En vacker dag ska jag ta itu med det här gamla arbetspappret om Sveriges glömda revolution. Tills vidare nöjer jag mig med att droppa några fynd och spekulationer.
Man hittar den överallt: Myten om att Sveriges demokratisering gick långsamt, började tidigt, skedde genom stegvisa reformer och föll tillbaka på för-demokratiska traditioner i medeltiden. (Enda undantaget jag funnit: Dankwart Rustows bortglömda motsatta argument.)
Myten har också tidigt gått på export: Både svenskar och utländska Sverigeforskare har sett den svenska reformistiska, gradvisa demokratitransitionen som en modell för andra stater att lära av (vilket i sig är något motsägelsefullt: Andra länder kan ju knappast i efterhand skaffa sig medeltida ting och självägande bönder).
I pappret nämner jag litteraturer som faller tillbaka på samhällsvetarna Stein Rokkan och Barrington Moore för cirka 40 år sedan, och flera senare verk som åberopar den litteraturen.
Men det finns mer än så att ta av. Här ett axplock:
- Terry Congleton i Improving democracy through constitutional reform: Some Swedish lessons (Kluwer, 2003):
““The Swedish constitutional tradition of rule of law and parliamentary government is one of the oldest and most neglected in the world. The Swedish government has long had an explicit constitutional basis, beginning with a letter of privilege promulgated in 1319, which bound the crown to govern by rule of law, assured due process, and allowed new taxes to be imposed only after consultation with the Royal Council (Weibull 1993, p. 22). Indeed, it can be argued that the basic king and council template formalized in 1319 continues to the present day, although the balance of power between the king and parliament has changed dramatically through time, especially during the past three centuries.
Swedish constitutional history is striking not only for its length, but also for its many systematic revisions of voting rules, its fundamental reorganization of parliament, and its use of constitutional procedures to adopt those reforms. The past two centuries of Swedish political history has witnessed the Swedish state lawfully transform itself from a king-dominated government with a four-chamber parliament to a parliamentary system of governance in which the king plays only a minor role in policy formation. Most of these changes took place in three great episodes of constitutional reform each separated by approximately 50 years. Swedish history, thus, provides a series of natural experiments in which both the political cause and effect of constitutional reforms can be analyzed. In much of the rest of Europe, wars and revolutions rather than amendment determined the course of constitutional development. The peaceful ‘revolution’ in Swedish political procedures is nearly unique in scope and legal foundation.”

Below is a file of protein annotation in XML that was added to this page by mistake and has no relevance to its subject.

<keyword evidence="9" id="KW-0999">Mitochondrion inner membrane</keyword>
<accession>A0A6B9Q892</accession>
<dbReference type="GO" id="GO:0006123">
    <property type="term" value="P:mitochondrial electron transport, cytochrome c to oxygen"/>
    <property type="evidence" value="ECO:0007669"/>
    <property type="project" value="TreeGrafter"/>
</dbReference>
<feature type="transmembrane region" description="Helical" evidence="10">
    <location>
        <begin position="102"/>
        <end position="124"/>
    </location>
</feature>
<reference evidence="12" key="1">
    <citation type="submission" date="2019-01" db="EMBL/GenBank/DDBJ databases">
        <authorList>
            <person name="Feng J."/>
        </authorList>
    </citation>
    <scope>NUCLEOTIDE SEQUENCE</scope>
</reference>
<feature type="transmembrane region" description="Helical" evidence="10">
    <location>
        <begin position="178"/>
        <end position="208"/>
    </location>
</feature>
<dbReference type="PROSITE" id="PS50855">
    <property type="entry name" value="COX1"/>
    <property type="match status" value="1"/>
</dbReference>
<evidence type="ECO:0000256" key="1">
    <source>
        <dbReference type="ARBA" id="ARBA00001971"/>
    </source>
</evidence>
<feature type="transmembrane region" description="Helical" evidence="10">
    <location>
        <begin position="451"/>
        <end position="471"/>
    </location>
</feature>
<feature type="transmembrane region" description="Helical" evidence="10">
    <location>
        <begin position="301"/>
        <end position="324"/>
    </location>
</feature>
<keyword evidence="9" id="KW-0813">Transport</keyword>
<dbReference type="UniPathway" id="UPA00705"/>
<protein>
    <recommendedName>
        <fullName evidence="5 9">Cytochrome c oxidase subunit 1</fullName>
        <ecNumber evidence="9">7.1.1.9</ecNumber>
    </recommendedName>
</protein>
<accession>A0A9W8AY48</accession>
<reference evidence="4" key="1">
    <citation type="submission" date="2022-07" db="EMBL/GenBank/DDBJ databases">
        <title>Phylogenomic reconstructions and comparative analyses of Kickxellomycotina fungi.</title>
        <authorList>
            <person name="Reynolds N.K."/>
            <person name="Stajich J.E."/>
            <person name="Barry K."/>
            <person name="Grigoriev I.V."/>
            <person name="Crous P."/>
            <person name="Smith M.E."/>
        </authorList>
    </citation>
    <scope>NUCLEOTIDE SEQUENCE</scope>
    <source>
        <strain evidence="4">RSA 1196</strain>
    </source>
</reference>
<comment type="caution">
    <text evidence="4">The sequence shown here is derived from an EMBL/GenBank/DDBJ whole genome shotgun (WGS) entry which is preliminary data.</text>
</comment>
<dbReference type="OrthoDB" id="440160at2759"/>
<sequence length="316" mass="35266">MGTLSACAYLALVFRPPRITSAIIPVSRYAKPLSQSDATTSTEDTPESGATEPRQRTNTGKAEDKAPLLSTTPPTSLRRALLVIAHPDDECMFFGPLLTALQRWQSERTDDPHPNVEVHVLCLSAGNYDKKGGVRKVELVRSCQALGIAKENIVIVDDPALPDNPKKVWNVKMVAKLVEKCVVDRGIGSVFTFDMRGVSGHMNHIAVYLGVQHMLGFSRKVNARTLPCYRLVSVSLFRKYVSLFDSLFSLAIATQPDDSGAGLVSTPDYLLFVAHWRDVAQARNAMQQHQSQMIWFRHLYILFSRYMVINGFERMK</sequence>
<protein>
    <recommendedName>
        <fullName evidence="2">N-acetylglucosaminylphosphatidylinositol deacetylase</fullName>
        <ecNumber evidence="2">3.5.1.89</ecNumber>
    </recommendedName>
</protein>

- Byron J Nordstrom, The history of Sweden (Greenwood Press, 2002):
“This system [Sweden’s constitution] is the result of historical developments that reach far back in the nation’s history. The monarchy and fundamental assurances of people’s rights and rule by law have medieval roots. The parliament traces its beginnings tot he fifteenth century, while local and provincial assemblies are far older. Many documents make up the sources of Sweden’s constitutional history, including accession oaths from medieval and early modern times and more extensive ‘forms of government’ such as those from 1634, the 1720s, 1772, and 1809. Democracy came to Sweden slowly and oftentimes quite grudgingly. Many milestones mark this process: 1809, because in that year an unpopular king was deposed and a new constitution written; 1865, when the number of houses in the parliament was reduced from four to two and election rather than social status became the primary means of determining members; 1909, when all men finally received the vote; and 1918, when this right was extended to women. Additional reforms in electoral laws made the system much more democratic in the 1920s and 1930s.” (6f)